We wanted privacy along the north side of the property, but didn’t need it along the back part, since the lot is deep and we have the garden providing its own natural privacy. Also we didn’t want to cast additional shade on the garden back there. So we went with 6 foot California chain link (same height as the wood privacy), which is chain link attached to wooden posts instead of metal. It was something that the fencing company suggested when I explained what we were trying to accomplish. It turned out to be the perfect solution.
There is a utility easment along the back edge of the property. It is our property that we are responsible for, but we had to keep fence off of it so that it doesn’t prevent access for utility workers. We made sure to measure everything and also had a gate installed so that we can get back there and maintain the area.The property line ends at the telephone pole, so the next photo (looking south along the east property line) shows how the fence is set back from that. I insisted on a 6 foot wide double gate, just to make sure that we had plenty of room to maneuver in that area if needed.
The nice thing about the California chain link is that it really doesn’t detract from the look of the garden. It actually blends in quite well, but gives a better sense of definition around that part of the yard. Also I think it looks better for the neighbors adjacent to the back of the property.Even though we have a native garden, that is left somewhat on its own the further we get away from the house, I still want it to look like it’s well-managed. It wouldn’t be a good example for others to appreciate native plants, if it were just an ugly bunch of weeds and grass left to go wild. I try to be mindful of that and give the neighbors a good impression of our native garden, that we are doing all this with a purpose and are keeping up with it. Here’s a view from inside the fence, at the back part of the garden looking toward the gate.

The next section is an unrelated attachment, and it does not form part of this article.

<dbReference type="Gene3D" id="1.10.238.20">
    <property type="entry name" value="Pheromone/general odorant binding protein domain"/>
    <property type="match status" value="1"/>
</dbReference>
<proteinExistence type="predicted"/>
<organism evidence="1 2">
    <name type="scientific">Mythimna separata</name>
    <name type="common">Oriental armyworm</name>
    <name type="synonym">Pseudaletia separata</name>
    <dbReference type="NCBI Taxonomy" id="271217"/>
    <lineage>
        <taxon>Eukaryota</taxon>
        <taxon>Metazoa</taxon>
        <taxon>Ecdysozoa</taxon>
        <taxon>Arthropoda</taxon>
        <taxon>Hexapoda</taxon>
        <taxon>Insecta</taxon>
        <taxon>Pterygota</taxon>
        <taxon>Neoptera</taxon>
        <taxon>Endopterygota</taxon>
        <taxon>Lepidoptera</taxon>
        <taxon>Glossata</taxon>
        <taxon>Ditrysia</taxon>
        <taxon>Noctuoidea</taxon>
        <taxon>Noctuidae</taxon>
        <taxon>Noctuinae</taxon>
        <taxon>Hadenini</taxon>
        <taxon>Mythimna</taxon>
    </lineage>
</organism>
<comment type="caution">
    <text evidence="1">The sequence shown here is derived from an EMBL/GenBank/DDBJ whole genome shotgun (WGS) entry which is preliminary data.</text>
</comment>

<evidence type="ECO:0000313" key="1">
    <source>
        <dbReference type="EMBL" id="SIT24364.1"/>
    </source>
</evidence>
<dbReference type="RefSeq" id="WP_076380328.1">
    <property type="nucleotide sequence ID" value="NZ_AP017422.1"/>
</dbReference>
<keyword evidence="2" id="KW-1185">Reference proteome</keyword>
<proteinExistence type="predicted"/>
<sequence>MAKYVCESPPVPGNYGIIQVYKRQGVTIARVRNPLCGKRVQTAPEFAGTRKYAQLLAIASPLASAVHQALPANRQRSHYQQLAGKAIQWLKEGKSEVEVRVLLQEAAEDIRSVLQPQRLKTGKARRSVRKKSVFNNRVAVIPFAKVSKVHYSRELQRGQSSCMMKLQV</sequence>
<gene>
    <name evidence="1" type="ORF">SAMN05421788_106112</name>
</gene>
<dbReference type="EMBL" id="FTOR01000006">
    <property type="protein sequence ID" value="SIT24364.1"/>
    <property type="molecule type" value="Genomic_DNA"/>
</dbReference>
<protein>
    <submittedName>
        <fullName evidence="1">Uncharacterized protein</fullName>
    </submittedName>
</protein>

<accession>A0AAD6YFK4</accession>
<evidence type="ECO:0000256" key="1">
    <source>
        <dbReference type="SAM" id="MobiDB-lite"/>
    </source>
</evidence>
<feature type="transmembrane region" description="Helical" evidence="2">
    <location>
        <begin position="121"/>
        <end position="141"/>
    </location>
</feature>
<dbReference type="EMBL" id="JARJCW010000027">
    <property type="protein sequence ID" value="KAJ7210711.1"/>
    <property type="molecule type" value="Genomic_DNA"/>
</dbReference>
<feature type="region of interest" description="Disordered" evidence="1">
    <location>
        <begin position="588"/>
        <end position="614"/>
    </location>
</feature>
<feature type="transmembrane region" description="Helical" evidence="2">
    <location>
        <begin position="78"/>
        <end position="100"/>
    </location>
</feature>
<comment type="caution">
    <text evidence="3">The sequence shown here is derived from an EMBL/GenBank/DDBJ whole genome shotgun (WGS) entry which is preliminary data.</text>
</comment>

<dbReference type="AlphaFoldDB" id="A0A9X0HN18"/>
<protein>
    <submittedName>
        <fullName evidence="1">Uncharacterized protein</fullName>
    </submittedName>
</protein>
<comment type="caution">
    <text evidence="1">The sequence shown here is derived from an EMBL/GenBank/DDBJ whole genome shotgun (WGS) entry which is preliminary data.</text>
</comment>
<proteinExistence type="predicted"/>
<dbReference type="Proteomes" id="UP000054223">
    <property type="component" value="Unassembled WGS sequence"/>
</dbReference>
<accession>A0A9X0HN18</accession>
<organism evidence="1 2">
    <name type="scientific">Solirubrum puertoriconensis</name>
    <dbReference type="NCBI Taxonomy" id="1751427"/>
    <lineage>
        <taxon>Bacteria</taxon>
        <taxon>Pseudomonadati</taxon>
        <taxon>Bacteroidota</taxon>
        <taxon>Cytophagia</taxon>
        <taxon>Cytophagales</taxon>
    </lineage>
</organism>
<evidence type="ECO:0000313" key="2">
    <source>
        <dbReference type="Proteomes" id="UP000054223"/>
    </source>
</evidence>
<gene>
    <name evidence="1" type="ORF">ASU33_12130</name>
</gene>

Things got off to a slow start in the garden with the long winter we had, but now most of the wildflowers are in full bloom. We have plenty of bees, dragonflies and are seeing monarch butterflies.
Right now we have Joe Pye weed (a great nectar source for butterflies), wild bergamot (visited by bumblebees and hummingbird moths), various types of milkweed, Culvers root, black-eyed Susan, coneflower, cup plant and royal catchfly all providing a lot of color.
As for birds, we have many juvenile woodpeckers, including a mother-son pileated woodpecker pair that comes to the feeder often. It’s fun to watch her go to the suet feeder, grab a beak full and take it over to him. A neighbor told me about a hawk that took a chipmunk, so I assume that was a broad winged hawk since I hear them often when I’m out in the yard. I haven’t seen many hummingbirds, but it won’t be long before we start seeing males moving through on their migration back south. Lately we’ve had a lot of baby toads hopping around, so hopefully they are enjoying the garden too.
In this next photo we are looking east from the patio. The neighbor on our south side has had a privacy fence for a long time, seen on the right side of the photo. We didn’t completely enclose our yard with the fence like theirs (we left it unfenced on the east side, by the front of the house.)
Lastly, below we have a wider view from the patio, showing the small garden between the patio and deck. We have a bird bath (heated in winter) that gets regular use. Far off in the back is the California chain link, with the wooden frame visible in this view. We also have a mulch path around the edge of the garden, and we plan to continue reducing the amount of grass by replacing with more flowers toward the back,behind the bluebird box. We’ve accomplished a lot in the yard this summer!